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Services Directive: General improvement, but concerns over impact - EUROCHAMBRES survey

06 February 2009
by eub2 -- last modified 06 February 2009

On the occasion of a Czech Presidency conference on the future of services in Prague today, Secretary General Arnaldo Abruzzini presented the findings of the 4th EUROCHAMBRES survey on the implementation of the Services Directive.


"Despite encouraging progress, Chambers voice reservations about the readiness of operational aspects of the directive, which clearly raises concerns about the positive impact on businesses," he said.

Compared to July 2008 - when the third edition of the study was released - results show a general improvement with regard to specific aspects of the directive, from the legislative screening to the establishment of Points of Single Contact (PSCs).  However, European Chambers show concern with regard to key operational aspects of the directive, especially the PSCs' interoperability and the establishment of fully operational electronic structures by the implementation deadline (28 December 2009).

Meeting the deadline: most Chambers say 'yes'

About three-quarters of EU Chambers believe that the Services Directive's provisions will be fully and properly implemented in their country by 28 December deadline, while the other quarter are unsure or sceptical.  Their perception is due either to difficulties in complying with specific provisions, such as e-procedures and the PSC, or to specific national political developments.

Points of Single Contact: fully business-friendly?
Today, four-fifths of EU countries, compared to three-fifths six months ago, have indicated a preferred approach for the PSC and are working on its establishment.  It is however worrying that, just 12 months before the implementation deadline, some countries have not decided on their PSC model yet.

Moreover, there is a need to ensure that all PSCs (either centralised, as in about 40% of EU countries, or decentralised in the other cases) are fully interoperable, otherwise the system will be of no use to businesses.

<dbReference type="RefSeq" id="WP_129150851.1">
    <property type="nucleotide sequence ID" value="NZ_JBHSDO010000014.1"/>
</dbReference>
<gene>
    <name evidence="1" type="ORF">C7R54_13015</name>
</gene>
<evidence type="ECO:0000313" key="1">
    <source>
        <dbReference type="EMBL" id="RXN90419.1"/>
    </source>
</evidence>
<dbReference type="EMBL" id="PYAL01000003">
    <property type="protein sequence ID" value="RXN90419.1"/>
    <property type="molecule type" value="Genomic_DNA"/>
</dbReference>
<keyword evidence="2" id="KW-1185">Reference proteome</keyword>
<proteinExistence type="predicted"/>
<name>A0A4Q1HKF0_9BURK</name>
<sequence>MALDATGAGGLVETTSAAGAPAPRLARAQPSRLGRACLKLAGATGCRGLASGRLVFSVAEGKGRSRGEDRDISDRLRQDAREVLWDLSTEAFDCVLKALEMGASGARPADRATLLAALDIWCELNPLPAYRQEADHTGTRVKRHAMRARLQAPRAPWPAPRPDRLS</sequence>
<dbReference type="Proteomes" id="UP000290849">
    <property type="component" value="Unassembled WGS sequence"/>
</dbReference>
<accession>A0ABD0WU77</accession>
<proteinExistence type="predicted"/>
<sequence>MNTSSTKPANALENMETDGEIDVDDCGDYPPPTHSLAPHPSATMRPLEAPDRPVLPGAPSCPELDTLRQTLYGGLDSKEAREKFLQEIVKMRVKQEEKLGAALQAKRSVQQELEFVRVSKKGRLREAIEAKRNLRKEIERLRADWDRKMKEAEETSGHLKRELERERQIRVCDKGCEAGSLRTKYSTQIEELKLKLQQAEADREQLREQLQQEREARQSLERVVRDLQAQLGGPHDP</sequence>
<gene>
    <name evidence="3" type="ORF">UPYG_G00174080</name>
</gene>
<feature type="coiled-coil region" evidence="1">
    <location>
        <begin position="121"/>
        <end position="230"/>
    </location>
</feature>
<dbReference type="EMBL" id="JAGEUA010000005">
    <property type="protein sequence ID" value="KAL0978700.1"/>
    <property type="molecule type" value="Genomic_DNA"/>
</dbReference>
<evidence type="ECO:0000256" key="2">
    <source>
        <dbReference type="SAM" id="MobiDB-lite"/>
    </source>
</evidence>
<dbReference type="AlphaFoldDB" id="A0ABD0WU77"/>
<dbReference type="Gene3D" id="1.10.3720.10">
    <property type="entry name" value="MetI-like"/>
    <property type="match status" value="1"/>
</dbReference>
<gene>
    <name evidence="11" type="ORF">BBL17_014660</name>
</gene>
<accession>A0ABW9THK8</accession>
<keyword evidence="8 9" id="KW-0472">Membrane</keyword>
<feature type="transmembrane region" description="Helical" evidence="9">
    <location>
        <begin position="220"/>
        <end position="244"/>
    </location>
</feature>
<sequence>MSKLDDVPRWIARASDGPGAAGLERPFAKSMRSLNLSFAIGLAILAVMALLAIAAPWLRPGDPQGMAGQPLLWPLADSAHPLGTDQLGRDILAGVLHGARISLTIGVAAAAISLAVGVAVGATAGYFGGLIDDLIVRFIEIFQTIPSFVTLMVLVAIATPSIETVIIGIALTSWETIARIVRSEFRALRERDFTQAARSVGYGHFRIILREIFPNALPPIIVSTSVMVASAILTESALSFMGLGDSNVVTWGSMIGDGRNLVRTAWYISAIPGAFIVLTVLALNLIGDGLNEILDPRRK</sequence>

Some Chambers are particularly worried that language barriers will hinder the proper functioning of the system.  Member states must thus find a solution to this potential problem through the use of multiple languages or rapid and efficient translation mechanisms.

Coordinated and interoperable electronic systems: the biggest issue today

The survey suggests that today's key operational priority is the set up, coordination and interoperability of electronic systems.  Chambers report significant problems with regard to electronic administration in many countries.  This is mainly due to the different and un-integrated electronic models, structures and forms adopted at national level.

The effectiveness of the system may be hindered unless member states accelerate their efforts and coordination.

"A political and economic priority"

Commenting on these findings, Mr Abruzzini said: "This edition of the survey should serve as an urgent call to member states at this pivotal phase in the implementation period, if the directive is to be put in place punctually, effectively and consistently.  Implementation is not just a tick-box exercise and the operational side of the implementation must not be underestimated: businesses need structures and electronic procedures which are integrated and interoperable all across the EU.  The Services Directive must be a political and economic priority in 2009."

EUROCHAMBRES – The Association of European Chambers of Commerce and Industry represents over 19 million enterprises in Europe – 96% of which are SMEs – through members in 45 countries and a European network of 2000 regional and local Chambers.